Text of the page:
Monday, 25 July 2016

Where does 2.8% fee inflation come from?

So we know that the government intend – certainly for English universities – to permit undergraduate fees for Home/EU students to grow to £9,250 for new and continuing students in 2017-18. This was set out in the BIS report ‘Teaching Excellence Framework: Provisional list of eligible providers – Year One’ published on 7 July 2016 and confirmed by Jo Johnson, Minister for Universities and Science, in a written statement to parliament on 21 July 2016:
For all new students and eligible continuing students who started their full-time courses on or after 1 September 2012 and are undertaking courses at publicly funded higher education providers that have achieved a TEF rating of Meets Expectations, maximum tuition fee caps will be increased by forecast inflation (2.8%) in 2017/18. 
The TEF rating relates to the new regime set out in the Higher Education and Research Bill, under which providers who meet certain standards of teaching excellence will be allowed to charge higher fees. The Bill is midway through its parliamentary journey, and my expectation is that at some point it will become a matter of controversy. But for now I want to focus on a different question. What is the basis for the forecast of 2.8% inflation in 2017-18? 

The Bank of England
The Bank of England is responsible for managing inflation in the UK, and in its most recent inflation report (table 5B on page 31) forecasts CPI of 1.5% in the second quarter 2017 (ie April-June 2017) and 2.0% in the second quarter 2018 (ie April-June 2018). The Bank’s model gives probability estimates for inflation differing from this forecast. For Q2 2017 the Bank places a probability of 10% that the actual rate of CPI is between 2.5% and 3.0%; for Q2 2018 the equivalent probability is 12%. (These data come from the excel file available to download from the Bank of England). So we can see that the Bank of England is not forecasting inflation of 2.8% for 2017-18.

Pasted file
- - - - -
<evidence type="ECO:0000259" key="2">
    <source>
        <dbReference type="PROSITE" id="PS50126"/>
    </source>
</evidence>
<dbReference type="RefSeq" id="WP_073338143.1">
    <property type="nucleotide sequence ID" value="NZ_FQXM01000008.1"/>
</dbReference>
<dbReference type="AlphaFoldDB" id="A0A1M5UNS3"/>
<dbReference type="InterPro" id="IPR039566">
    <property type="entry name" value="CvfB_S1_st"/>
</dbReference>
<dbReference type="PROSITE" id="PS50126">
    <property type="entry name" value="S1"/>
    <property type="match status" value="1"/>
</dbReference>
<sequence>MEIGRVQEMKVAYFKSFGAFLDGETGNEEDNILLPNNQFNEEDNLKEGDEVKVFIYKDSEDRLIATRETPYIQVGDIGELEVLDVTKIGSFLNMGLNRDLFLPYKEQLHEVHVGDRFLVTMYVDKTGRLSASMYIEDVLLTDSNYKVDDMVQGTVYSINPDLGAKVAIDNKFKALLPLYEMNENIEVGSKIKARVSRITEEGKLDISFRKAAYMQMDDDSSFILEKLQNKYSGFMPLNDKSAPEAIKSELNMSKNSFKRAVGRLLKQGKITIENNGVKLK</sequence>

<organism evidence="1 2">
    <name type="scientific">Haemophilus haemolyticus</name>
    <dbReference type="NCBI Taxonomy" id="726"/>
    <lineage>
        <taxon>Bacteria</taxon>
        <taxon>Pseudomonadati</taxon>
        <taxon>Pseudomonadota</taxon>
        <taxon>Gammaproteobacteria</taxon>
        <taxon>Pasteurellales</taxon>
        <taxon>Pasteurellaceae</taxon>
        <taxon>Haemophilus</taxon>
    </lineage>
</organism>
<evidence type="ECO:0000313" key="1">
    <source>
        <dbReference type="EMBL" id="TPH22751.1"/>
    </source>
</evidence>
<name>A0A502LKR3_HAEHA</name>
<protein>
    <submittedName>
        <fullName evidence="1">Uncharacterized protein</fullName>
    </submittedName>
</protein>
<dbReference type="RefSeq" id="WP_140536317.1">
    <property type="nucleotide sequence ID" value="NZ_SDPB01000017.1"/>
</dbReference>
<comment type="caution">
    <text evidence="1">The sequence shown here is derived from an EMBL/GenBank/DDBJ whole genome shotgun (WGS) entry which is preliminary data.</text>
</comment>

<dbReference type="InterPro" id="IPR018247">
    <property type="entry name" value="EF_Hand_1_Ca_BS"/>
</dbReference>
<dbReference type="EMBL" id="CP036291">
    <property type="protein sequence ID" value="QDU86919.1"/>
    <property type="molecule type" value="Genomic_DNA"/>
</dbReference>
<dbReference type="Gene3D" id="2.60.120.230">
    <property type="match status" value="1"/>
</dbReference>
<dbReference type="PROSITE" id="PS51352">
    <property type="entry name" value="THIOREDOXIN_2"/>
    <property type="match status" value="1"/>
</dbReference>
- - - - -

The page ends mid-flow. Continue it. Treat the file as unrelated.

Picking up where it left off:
The Bank also reports other forecasts of inflation (page 44 of the report), from over twenty other forecasters. The average of these was 1.6% for Q2 2017 and 2.0% for Q2 2018 – not a great deal different from the Bank of England’s own forecast. The key point – other forecasters are not forecasting inflation of 2.8% in 2017-18.

Is the government separately forecasting this rate of inflation? The Office for Budgetary Responsibility publishes an ‘Economic and Fiscal outlook’, the most recent of which was March 2016 (to co-incide with the budget). This reports CPI forecasts of 1.6% for 2017 and 2.0% for 2018 (page 12, table 1.1). So, the government does not forecast inflation of 2.8% for 2017-18.

This is a bit of a puzzle. Is the government using a forecast other than CPI? I don’t think that any other policy area has a separate calculation and forecast of inflation. Universities UK maintained an inflation series – the Higher Education Pay and Prices Index – but this was discontinued a few years ago. Most of the (positive) difference in HE inflation related to pay costs, and it would seem odd for the government to publicly acknowledge that a sector was likely to have higher pay than inflation. So I think we can discount the idea that the government has a separate HE cost inflator.

This leaves another possibility. Perhaps the amount of the increase - £250 – was agreed on, and then the inflation forecast adjusted to match. Universities have in the past been effective lobbyists of government, and both Universities UK and the mission groups are well connected. £250 is fractionally less than 2.8% of £9,000. So maybe that’s where the 2.8% forecast came from.

Is there another explanation? I’d like there to be one, and perhaps a more learned reader can supply it. Until then, I think I’ve got a bit more cynical about HE policy-making.

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